The Leveson Inquiry’s Effect on Ripper Street

Ripper Street

Since the Milly Dowler story broke in Summer 2011, the newspaper industry has been falling over itself to isolate and condemn ‘rogue tabloid journalists’ that hacked the voicemails of innocent people.  Yet at that very same time they have been rigorously defending freedom of speech.  The infamous phone-hacking scandal led to the Leveson Inquiry, which shone a light on the relationship between the press, politicians and the police.  18 months later then, it seems about time for this bit of history to seep into mainstream TV drama.  Welcome to the BBC’s Ripper Street

Ripper Street is set in 1889, the year after the Jack the Ripper murders, and focuses on H division – the police unit that was involved in investigating the notorious crimes.  The main trio of characters are Detective Reid, Sergeant Drake and Captain Jackson – three odd-couple coppers who between them have wit, ethics, strength, ingenuity and a suspiciously vast knowledge of chemistry, biology and physics (very useful police skills).  The most interesting character though for me is Fred Best the local tabloid journalist.  He seems to represent all that is wrong with headline-grabbing, sleazy journalism and seems like a perfect post-Leveson character – he is constantly getting in the way of police work in order to sell a story.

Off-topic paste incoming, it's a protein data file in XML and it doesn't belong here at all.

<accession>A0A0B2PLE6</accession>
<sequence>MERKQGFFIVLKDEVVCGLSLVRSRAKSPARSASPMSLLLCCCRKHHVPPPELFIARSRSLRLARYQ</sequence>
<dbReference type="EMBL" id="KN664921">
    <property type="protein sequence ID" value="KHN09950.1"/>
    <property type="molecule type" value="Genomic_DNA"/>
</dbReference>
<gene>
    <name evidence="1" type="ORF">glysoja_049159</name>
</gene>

In the first episode (I Need Light), Reid and the gang investigate a murder and discover that Best has manipulated the crime scene in order to suggest that the victim was killed by Jack the Ripper.  Best defends himself by suggesting that this is in the public interest… (Sounds familiar?)

In a later episode (The Good Of This City) Reid publically attacks the sensationalist journalist for harassing a politician only to later use Best’s illicit knowledge for his own investigations… Another familiar idea.

The series follows the lives of the police detectives, so by default you take their position in arguments as they are the heroes.  Using this view, the police are working in the interest of the public (even when beating up suspects) and the press is manipulating people in order to make a profit.  Relating this to the Leveson inquiry, the BBC got off lightly during the phone-hacking crisis due to their lack of involvement so are arguably being a little smug and attacking the tabloid press.

I’m not a big tabloid fan, but I can’t help but wonder whether this is a direct response to that crisis.  That odd bit of British history that made our news broadcasts feel like a TV drama, serialized as it was across a year as people were arrested and institutions were shut down.  Even if few regular people care about the implications of that scandal anymore – it appears that it has become ingrained enough to pop up in our TV dramas.  I wonder where it will appear next…

For more from Ollie visit his blog Crispy Sharp Film